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goods of the mind; the other towards those of fortune. The former, which is adopted only by the few, engages us chiefly in forming our principles, regulating our dispositions, improving all our inward powers. The latter, which in every age has been followed by the multitude, points at no other end but attaining the conveniencies and pleasures of external life. It is obvious, that, in this last pursuit, the vanity of the world will encounter us at every step. For this is the region in which it reigns, and where it chiefly displays its power. At the same time, to lay the world totally out of view, is a vain attempt. The numberless ties by which we are connected with external things, put it out of our power to behold them with indifference. But though we cannot wrap ourselves up entirely in the care of the mind, yet the more we make its welfare our chief object, the nearer shall we approach to that happy independence on the world, which places us beyond the reach of suffering from its vanity.

That discipline, therefore, which corrects the eagerness of worldly passions, which fortifies the heart with virtuous principles, which enlightens the mind with useful knowledge, and furnishes to it matter of enjoyment from within itself, is of more consequence to real feli

city, than all the provision which we can make of the goods of fortune. To this let us bend our chief attention. Let us keep the heart with all diligence, seeing out of it are the issues of life. Let us account our mind the most important province which is committed to our care; and if we cannot rule fortune, study at least to rule ourselves. Let us propose for our object, not worldly success, which it depends not on us to obtain ; but that

upright and honourable discharge of our duty, in every conjuncture, which, through the divine assistance, is always within our power. Let our happiness be sought where our proper praise is found ; and that be accounted our only real evil, which is the evil of our nature; not that which is either the appointment of Providence, or which arises from the evil of others.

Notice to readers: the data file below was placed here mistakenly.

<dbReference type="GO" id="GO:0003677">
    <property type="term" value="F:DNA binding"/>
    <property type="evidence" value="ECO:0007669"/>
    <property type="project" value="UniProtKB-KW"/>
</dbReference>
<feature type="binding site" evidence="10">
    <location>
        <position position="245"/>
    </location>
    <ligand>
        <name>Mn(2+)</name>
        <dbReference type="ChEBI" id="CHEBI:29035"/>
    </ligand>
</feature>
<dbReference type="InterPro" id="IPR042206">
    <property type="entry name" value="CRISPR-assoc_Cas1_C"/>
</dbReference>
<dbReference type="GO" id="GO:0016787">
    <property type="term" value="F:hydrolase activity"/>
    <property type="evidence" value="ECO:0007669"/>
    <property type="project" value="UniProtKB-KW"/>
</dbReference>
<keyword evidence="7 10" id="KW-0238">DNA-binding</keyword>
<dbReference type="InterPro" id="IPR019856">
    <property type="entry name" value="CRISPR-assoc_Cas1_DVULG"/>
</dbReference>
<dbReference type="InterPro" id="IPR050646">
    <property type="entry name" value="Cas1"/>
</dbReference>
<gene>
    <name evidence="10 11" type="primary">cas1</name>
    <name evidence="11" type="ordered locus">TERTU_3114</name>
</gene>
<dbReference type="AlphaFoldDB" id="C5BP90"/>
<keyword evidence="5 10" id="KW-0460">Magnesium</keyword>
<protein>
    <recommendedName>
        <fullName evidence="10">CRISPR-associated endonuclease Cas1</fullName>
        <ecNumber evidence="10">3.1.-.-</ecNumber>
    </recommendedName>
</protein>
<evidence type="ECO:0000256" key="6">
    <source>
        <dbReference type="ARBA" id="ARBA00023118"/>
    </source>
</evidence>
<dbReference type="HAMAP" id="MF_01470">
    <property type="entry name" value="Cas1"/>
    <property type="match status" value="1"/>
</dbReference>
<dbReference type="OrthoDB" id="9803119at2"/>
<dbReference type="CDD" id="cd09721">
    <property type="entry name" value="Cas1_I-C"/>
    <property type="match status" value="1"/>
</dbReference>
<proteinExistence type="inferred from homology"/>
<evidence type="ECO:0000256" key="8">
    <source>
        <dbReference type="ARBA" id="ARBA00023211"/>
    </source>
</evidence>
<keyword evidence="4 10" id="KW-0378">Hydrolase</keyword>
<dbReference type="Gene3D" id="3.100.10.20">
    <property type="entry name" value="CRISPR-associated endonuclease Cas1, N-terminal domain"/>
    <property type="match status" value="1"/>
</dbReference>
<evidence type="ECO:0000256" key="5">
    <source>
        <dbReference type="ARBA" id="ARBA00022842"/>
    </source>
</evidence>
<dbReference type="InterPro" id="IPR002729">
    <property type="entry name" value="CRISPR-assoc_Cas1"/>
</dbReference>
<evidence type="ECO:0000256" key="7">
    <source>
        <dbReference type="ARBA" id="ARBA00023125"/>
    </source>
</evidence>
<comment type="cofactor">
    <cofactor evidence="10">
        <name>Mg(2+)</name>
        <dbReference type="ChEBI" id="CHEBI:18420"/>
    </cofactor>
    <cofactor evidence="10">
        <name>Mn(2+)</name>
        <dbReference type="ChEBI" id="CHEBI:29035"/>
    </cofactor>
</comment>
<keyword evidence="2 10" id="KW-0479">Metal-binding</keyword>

But, in order to carry on with success this rational and manly plan of conduct, it is necessary, in the last place, that to moral we join religious discipline. Under the present imperfection of our minds, and amidst the frequent shocks which we receive from human evils, much do we stand in need of every assistance for supporting our constancy. Of all assistance to which we can have recourse, none is so powerful as what may be derived from the principles of the Christian faith. He who builds on any other foundation, will find, in the day of trial, that he had built his house on the sand. Man is formed by his nature to look up to a superior being, and to lean upon a strength that is greater than his own. All the considerations which we can offer, for confirming his mind, presuppose this resource, and derive from it their principal efficacy

Never, then, let us lose sight of those great objects which religion brings under our view, if we hope to stand firm and erect amidst the dangers and distresses of our present state. Let us cultivate all that connection with the great Father of Spirits which our condition admits ; by piety and prayer; by dependence on his aid, and trust in his promises ; by a devout sense of his presence, and a "continual endeavour to acquire his grace and favour. Let us, with humble faith and reverence, commit ourselves to the blessed Redeemer of the world; encouraged by the discoveries which he has made to us of the divine

and by the hopes which he has afforded us of being raised to a nobler and happier station in the kingdom of God. So shall virtue, grounded upon piety, attain its full strength. In

mercy,

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spired with a religious spirit, and guided by rational principles, we shall be enabled to hold a steady course through this mixed region of pleasure and pain, of hopes and fears ; until the period arrive when that cloud which the present vanity of the world throws over hun man affairs, shall entirely disappear, and eternal light be diffused over all the works and ways of God.

VOL. II.

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Yea, though I walk through the valley of the

shadow of death, I will fear no evil; for thou art with me; thy rod and thy staff they comfort me.

I

Tuis Psalm exhibits the pleasing picture of a pious man rejoicing in the goodness of Heaven. He looks around him on his state, and his heart overflows with gratitude. When he reviews the past part of his life, he contemplates God as his shepherd, who hath made him lie down in green pastures, and led him beside the still waters. When he considers the present, he beholds his divine benefactor preparing a table for him in the presence of his enemies, and

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